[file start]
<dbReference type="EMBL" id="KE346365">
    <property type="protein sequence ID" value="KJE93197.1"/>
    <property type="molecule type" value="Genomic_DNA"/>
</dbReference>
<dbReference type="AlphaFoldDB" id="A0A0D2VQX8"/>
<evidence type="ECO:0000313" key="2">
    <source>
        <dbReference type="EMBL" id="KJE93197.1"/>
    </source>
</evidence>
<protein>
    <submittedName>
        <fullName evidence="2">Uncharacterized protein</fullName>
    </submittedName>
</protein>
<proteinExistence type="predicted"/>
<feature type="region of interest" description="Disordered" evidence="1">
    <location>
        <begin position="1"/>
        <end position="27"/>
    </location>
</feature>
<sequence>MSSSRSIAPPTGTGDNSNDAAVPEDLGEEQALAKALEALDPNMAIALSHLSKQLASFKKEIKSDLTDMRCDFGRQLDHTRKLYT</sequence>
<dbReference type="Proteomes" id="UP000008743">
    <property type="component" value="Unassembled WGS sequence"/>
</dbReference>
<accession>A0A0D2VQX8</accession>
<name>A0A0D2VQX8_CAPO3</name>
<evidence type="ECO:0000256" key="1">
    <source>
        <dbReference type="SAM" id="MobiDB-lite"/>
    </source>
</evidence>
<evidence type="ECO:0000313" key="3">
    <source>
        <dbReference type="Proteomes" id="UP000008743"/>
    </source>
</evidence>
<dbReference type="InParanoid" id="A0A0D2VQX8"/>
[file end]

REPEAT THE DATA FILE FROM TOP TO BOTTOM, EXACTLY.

<dbReference type="EMBL" id="KE346365">
    <property type="protein sequence ID" value="KJE93197.1"/>
    <property type="molecule type" value="Genomic_DNA"/>
</dbReference>
<dbReference type="AlphaFoldDB" id="A0A0D2VQX8"/>
<evidence type="ECO:0000313" key="2">
    <source>
        <dbReference type="EMBL" id="KJE93197.1"/>
    </source>
</evidence>
<protein>
    <submittedName>
        <fullName evidence="2">Uncharacterized protein</fullName>
    </submittedName>
</protein>
<proteinExistence type="predicted"/>
<feature type="region of interest" description="Disordered" evidence="1">
    <location>
        <begin position="1"/>
        <end position="27"/>
    </location>
</feature>
<sequence>MSSSRSIAPPTGTGDNSNDAAVPEDLGEEQALAKALEALDPNMAIALSHLSKQLASFKKEIKSDLTDMRCDFGRQLDHTRKLYT</sequence>
<dbReference type="Proteomes" id="UP000008743">
    <property type="component" value="Unassembled WGS sequence"/>
</dbReference>
<accession>A0A0D2VQX8</accession>
<name>A0A0D2VQX8_CAPO3</name>
<evidence type="ECO:0000256" key="1">
    <source>
        <dbReference type="SAM" id="MobiDB-lite"/>
    </source>
</evidence>
<evidence type="ECO:0000313" key="3">
    <source>
        <dbReference type="Proteomes" id="UP000008743"/>
    </source>
</evidence>
<dbReference type="InParanoid" id="A0A0D2VQX8"/>